The problem with Flight of Passage, like that of the Na’vi River Journey and the Avatar film, is that we’re not really invested in the story of the banshee or the avatar, but technically, the ride is brilliant, and the visuals get your heart racing. Disney’s Imagineers squeezed every bit they could out of the one Avatar film completed so far. But it’s got the emotional resonance of a Pac-Man video game.

Touring Tips

We’re told that if the entire queue is full, the wait to ride Avatar Flight of Passage is between 4 and 5 hours. It’s not worth that much time. We think Flight of Passage is a great use for FastPass+, but it's one of the tougher FPs to obtain. If you can't get one get to Animal Kingdom early--an hour before opening is ideal--and join the crowds of people lining up already.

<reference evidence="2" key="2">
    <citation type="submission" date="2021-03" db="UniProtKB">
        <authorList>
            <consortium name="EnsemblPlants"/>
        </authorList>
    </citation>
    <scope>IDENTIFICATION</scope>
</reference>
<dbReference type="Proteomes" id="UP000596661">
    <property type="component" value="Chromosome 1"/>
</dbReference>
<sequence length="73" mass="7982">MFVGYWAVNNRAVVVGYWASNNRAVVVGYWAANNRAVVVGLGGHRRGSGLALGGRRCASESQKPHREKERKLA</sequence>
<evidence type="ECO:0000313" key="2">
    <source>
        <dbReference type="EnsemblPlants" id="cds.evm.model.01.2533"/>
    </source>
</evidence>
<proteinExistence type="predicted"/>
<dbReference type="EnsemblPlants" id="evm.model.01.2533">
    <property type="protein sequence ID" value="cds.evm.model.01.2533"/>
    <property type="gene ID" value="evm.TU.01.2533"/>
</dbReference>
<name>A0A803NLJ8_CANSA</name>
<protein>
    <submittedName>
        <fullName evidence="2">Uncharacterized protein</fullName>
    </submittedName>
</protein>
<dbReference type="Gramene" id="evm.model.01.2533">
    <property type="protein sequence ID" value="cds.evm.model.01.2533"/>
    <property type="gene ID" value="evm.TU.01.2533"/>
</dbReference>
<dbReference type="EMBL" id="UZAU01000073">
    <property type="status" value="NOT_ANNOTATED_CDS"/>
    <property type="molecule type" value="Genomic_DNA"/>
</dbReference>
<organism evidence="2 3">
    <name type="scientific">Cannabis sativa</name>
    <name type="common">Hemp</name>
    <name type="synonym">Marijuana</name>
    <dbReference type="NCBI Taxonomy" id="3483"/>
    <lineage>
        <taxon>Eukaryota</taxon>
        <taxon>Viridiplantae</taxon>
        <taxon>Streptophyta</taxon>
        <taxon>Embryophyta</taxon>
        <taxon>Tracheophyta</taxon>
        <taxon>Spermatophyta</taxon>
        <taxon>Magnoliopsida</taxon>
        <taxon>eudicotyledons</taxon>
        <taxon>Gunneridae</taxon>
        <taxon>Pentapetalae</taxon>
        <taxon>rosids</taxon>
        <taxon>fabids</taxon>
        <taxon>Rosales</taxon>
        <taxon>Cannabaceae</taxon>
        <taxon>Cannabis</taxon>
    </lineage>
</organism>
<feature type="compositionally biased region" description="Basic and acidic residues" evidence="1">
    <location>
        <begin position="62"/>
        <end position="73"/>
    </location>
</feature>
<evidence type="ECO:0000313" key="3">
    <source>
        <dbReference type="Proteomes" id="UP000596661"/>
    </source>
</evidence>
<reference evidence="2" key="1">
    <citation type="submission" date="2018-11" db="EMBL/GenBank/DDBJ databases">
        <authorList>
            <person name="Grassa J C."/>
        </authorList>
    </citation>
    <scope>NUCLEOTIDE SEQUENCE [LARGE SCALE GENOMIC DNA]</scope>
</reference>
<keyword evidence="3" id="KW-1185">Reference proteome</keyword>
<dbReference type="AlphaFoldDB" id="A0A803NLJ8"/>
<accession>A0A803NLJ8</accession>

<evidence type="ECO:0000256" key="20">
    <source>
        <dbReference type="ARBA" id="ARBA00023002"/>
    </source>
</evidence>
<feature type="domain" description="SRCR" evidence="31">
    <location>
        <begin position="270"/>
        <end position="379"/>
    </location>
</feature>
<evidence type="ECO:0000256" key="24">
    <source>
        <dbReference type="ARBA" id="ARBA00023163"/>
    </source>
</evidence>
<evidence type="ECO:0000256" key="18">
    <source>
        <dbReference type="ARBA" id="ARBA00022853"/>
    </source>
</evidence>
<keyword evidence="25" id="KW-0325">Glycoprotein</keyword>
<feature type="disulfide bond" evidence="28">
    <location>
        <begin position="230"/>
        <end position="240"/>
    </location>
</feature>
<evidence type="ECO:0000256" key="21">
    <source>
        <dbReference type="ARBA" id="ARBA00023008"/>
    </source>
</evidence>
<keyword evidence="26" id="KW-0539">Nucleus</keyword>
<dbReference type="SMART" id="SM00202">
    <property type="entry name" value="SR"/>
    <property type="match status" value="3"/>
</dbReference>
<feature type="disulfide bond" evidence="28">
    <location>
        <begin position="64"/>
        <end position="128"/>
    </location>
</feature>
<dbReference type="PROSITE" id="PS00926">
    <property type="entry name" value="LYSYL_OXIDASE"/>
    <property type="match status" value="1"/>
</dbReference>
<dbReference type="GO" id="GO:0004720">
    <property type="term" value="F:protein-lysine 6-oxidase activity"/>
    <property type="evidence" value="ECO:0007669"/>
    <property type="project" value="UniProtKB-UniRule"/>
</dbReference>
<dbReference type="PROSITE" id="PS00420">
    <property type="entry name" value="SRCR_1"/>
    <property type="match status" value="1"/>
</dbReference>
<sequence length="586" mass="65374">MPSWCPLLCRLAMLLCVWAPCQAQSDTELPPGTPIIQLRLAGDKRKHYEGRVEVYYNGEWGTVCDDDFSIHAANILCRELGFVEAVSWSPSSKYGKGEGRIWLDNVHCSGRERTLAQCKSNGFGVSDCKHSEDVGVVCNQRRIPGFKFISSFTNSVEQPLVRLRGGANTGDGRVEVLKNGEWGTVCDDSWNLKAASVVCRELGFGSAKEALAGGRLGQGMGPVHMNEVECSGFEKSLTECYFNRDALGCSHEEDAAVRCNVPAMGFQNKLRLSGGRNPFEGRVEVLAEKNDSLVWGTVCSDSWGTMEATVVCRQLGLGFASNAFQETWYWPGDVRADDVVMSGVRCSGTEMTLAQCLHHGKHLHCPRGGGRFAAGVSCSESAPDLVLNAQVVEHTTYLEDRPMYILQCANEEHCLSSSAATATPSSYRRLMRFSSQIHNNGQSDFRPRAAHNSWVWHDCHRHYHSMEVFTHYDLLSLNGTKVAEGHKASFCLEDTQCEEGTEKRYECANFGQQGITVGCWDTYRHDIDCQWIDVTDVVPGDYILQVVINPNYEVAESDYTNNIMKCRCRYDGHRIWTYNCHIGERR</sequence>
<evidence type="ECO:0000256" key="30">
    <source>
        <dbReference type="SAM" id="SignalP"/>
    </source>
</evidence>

Ride Flight of Passage with No Wait

Avatar Flight of Passage Wait Times

This chart shows you roughly how long you'll wait for Avatar Flight of Passage when you visit on a day with a given Disney's Animal Kingdom Crowd Level. The blue bars represent the average "peak" wait time (that is, how long the line will be at its busiest). The bottom and top black lines represent the range of peak wait times to expect (for you fellow nerds out there: it's the 5th percentile and 95th percentile of peak wait times). Please note that these are estimates, and for a better forecast for your travel dates, see Avatar Flight of Passage Wait Times.

Attraction Photos

Special Comments

Flight of Passage and Na'vi River Journey are both in a "choose only 1" FastPass+ tier, so for now you will only be able to reserve FastPass+ for one of the attractions in Pandora.

Some of our brilliant users have noticed that available same-day FastPass+ seem to be released at 7 minutes past the hour. If you weren't able to reserve a FastPass+ for Flight of Passage check every hour.

Special Needs

Other Attractions in Pandora - The World of Avatar

Touring Plans with Avatar Flight of Passage